Joy Street Pedestrian Improvements Get Favorable Response

March 3, 2014
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The latest concept design for improving pedestrian accessibility on Joy Street drew a largely favorable response at a standing-room public hearing at City Hall on Wednesday.

Connect Historic Boston – an initiative between the National Park Service and the Boston Transportation Department to improve walking, biking and public-transit routes to destinations of interest citywide – intends to elevate the roadway pavement on Joy Street to the level of the non-parking side from Smith Court to Cambridge Street; maintain curb reveals on the parking side of the street; install bollards along the flush curbline to protect sensitive features; and extend the curb at the entrance to the Boston Common at Joy and Beacon streets to shorten the crossing and add waiting area.

Design goals for the project include improving pedestrian experience and access, reducing vehicle speed and highlighting the entrance to the Abiel Smith School and the African Meeting House, according to representatives for Connect Historic Boston.

“Each time, I have seen the plan for Joy Street, it’s gotten better,” State Rep. Jay Livingstone said. “It’s s great project that makes it better for pedestrians and better for bicyclists.”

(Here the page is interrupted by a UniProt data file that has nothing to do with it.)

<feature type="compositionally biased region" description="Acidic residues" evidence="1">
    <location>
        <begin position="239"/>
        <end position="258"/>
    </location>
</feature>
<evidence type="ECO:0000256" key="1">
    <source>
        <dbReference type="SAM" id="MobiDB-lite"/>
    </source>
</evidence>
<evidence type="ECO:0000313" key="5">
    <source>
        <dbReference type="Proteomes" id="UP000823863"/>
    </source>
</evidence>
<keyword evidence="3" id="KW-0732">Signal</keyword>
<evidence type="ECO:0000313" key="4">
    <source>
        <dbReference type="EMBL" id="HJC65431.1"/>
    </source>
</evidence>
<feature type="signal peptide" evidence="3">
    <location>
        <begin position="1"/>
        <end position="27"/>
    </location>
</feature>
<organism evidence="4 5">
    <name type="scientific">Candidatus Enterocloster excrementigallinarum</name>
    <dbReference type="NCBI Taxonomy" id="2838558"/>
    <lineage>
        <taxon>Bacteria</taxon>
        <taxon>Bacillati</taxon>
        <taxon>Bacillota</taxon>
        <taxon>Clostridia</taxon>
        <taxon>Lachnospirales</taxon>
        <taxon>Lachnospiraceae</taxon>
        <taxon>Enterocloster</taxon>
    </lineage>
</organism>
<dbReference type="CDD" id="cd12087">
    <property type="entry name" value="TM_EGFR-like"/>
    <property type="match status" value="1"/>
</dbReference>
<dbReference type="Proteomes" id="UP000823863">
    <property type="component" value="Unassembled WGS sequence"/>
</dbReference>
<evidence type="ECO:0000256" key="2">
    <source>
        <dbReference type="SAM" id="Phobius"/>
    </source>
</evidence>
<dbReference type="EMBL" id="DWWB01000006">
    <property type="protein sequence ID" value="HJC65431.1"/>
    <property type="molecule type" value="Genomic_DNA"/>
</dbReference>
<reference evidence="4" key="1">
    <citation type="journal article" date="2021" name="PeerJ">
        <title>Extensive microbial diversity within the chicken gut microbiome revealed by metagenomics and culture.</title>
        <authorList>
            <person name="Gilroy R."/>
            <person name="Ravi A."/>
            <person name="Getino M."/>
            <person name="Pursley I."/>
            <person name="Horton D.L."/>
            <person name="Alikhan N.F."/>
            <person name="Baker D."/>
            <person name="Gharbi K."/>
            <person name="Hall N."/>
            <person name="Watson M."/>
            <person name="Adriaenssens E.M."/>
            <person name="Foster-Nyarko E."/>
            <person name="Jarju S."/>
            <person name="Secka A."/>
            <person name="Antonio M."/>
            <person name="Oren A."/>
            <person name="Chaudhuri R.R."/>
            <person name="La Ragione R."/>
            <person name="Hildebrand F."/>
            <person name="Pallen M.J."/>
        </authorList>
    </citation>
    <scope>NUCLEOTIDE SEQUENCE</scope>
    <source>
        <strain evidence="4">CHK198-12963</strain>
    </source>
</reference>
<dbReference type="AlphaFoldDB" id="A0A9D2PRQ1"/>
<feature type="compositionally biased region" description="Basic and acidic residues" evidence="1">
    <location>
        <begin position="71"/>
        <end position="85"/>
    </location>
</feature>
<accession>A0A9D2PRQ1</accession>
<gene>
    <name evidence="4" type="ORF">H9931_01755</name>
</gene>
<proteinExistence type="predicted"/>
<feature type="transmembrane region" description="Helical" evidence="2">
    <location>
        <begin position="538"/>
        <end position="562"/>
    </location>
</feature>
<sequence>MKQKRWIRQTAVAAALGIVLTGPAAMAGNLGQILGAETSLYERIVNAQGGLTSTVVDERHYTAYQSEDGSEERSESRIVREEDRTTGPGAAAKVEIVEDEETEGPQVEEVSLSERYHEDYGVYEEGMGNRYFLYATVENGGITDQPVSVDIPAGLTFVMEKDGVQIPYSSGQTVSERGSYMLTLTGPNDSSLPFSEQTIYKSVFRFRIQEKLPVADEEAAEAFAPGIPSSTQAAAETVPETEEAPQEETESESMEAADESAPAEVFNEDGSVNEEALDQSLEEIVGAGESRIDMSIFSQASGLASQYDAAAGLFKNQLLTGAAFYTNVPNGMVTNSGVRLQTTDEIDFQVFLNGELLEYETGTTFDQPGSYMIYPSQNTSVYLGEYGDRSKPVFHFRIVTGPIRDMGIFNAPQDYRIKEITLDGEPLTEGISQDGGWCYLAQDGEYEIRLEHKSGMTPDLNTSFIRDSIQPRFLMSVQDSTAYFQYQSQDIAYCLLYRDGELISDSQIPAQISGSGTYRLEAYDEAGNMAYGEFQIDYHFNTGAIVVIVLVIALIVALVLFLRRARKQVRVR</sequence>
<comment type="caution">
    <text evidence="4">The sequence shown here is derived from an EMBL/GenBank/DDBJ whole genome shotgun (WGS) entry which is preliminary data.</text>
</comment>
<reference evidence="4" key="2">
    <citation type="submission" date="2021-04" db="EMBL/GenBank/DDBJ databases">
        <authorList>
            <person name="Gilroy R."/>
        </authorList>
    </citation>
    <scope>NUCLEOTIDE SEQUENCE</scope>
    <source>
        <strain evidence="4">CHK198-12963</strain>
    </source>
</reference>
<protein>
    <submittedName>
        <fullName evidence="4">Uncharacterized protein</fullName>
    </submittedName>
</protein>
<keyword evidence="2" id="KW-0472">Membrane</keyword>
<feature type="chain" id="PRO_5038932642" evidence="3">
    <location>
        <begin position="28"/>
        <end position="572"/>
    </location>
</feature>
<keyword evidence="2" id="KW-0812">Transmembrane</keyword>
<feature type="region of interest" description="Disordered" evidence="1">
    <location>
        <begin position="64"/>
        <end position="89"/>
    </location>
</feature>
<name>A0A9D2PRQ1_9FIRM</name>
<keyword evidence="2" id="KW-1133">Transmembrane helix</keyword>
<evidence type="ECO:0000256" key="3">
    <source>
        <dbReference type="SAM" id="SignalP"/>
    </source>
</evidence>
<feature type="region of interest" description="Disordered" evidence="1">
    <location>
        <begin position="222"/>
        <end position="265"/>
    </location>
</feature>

Keeta Gilmore, president of the Beacon Hill Civic Association board of directors, commended the ongoing process, which she described as “open from the very beginning.”

Gilmore also said that the “shared-street” design proposed for Joy Street has garnered a lot support from the community.

Steve Young, chairman of the Civic Association board, accepted an offer from Vineet Gupta, director of policy and planning for the Boston Transportation, to return to the community to further discuss the drainage of Joy Street on the State House side and other potential project impacts.

Meanwhile, one of Smith Court’s 25 residents expressed concern that the proposed modifications to Joy Street could impede oil and moving trucks and other service vehicles from reaching her home.

“Changes in parking and street [conditions] could affect my ability to live on the street,” she said.

Besides the Joy Street proposal, the first phase of the Connect Historic Boston initiative includes designs for planned pedestrian and bicycle accessibility improvements to the Blackstone Block, located between the Haymarket MBTA station and Faneuil Hall, and Constitution Road in the Charlestown Navy Yard, as well as plans for a historic bike trail around the downtown area.

The project is funded in part through a $15.5 million Transportation Investment Generating Economic Recovery, or TIGER, discretionary grant awarded to the city by the U.S. Department of Transportation in September.

A design update meeting on the project is tentatively scheduled for April, while the completed design is due on May 31, Gupta said.

The city is accepting comments on the 25-percent design until March 12 via e-mail at William.Egan@cityofboston.gov. To learn more, visit www.connecthistoric-boston.org.

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